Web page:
Writing Genderless Characters in a Fictional Dystopia

First off I want to preface this post by saying that I’m not an authority on either biology or gender studies. I read a couple of books on gender studies back at university and a solid amount of material on gender representation in fictional texts and the media. I’m learning new things every week and I like to keep an open mind to new information. So, if I’m off the mark, please let me know.

The second thing I want to mention is the context of my current WIP. It’s a YA fiction, dystopian novel that’s set two-hundred years from now in a society that’s recognisable — but different in a lot of ways. One of those ways is the lack of prejudice surrounding sexuality, race or gender. Everything is about class structure; A society through the lens of Wall Street in the White House, instead of elected officials.

Due to the specific makeup of my fictionalised society — one that’s eighty years removed from the end of a major overpopulation crisis — immigration hasn’t been a thing for a long time, and non-heterosexual relationships were encouraged back in the day, due to heterosexual relationships being the leading cause in people.

So, as a result of all of this, gender roles aren’t something that’s understood or accepted by my characters living in 2200s. Class roles very much are, and so people are still treated in abhorrent ways for something that’s out of their control. My protagonist, she comes face to face with gender roles from the old-world and shows how she feels about them.

She. I’ve used my first pronoun to describe a character. Now — It’s my understanding that sex and gender are two completely different things. Sex is biological and gender is a societal construct based on acquired understandings of what it means to be either masculine or feminine — or both or neither or somewhere that floats sporadically between the two.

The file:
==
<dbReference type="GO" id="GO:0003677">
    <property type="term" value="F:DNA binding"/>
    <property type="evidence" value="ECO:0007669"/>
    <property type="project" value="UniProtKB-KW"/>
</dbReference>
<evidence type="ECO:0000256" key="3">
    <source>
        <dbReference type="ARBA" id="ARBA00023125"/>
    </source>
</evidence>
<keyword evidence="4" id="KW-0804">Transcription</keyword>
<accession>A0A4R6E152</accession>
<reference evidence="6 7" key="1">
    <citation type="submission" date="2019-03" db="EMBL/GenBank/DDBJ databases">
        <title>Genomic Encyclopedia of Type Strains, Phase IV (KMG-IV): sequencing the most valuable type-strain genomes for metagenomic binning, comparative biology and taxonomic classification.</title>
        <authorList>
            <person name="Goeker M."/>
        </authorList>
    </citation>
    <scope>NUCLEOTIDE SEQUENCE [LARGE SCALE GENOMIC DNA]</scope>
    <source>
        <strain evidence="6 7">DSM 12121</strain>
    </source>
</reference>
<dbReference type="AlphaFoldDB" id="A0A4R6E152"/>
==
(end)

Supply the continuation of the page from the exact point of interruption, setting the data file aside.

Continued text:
For the ease of writing a piece of fiction with a multitude of characters, particularly characters who’re predominantly teenagers, I use the pronouns of that characters biological sex — but they very much do not conform to any kind of gender role. The easiest way to describe it in modern-terms, would be that I write all of my characters as ‘agender’. Even though that’s not a term my characters would use.

Because again, labels are not something that this society has had to think about for a long time.

Now, this doesn’t mean I have trans-erasure in my current WIP. I’ve read a lot of thoughts from different trans activists on how biological sex is up for debate in the same way as gender theory — of which I’ve read both sides of the argument from trans people, and don’t know enough yet to know where I stand beyond, “people should be who they want to be and I’m no authority because I don’t have a full understanding”.

My novel doesn’t really deal with those issues, as my fictional society became accepting on trans people a long time ago — if I have a character that’s labelled ‘she’, she could easily also be read as a trans woman.

It’s my personal opinion, based on what I’ve read about gender studies, that we’re all technically agender. If gender is a social construct and we want to remove the idea that a colour, item, clothing style, toy etc is associated with a specific binary gender, then we need to start stripping the power gender has to control and type someone.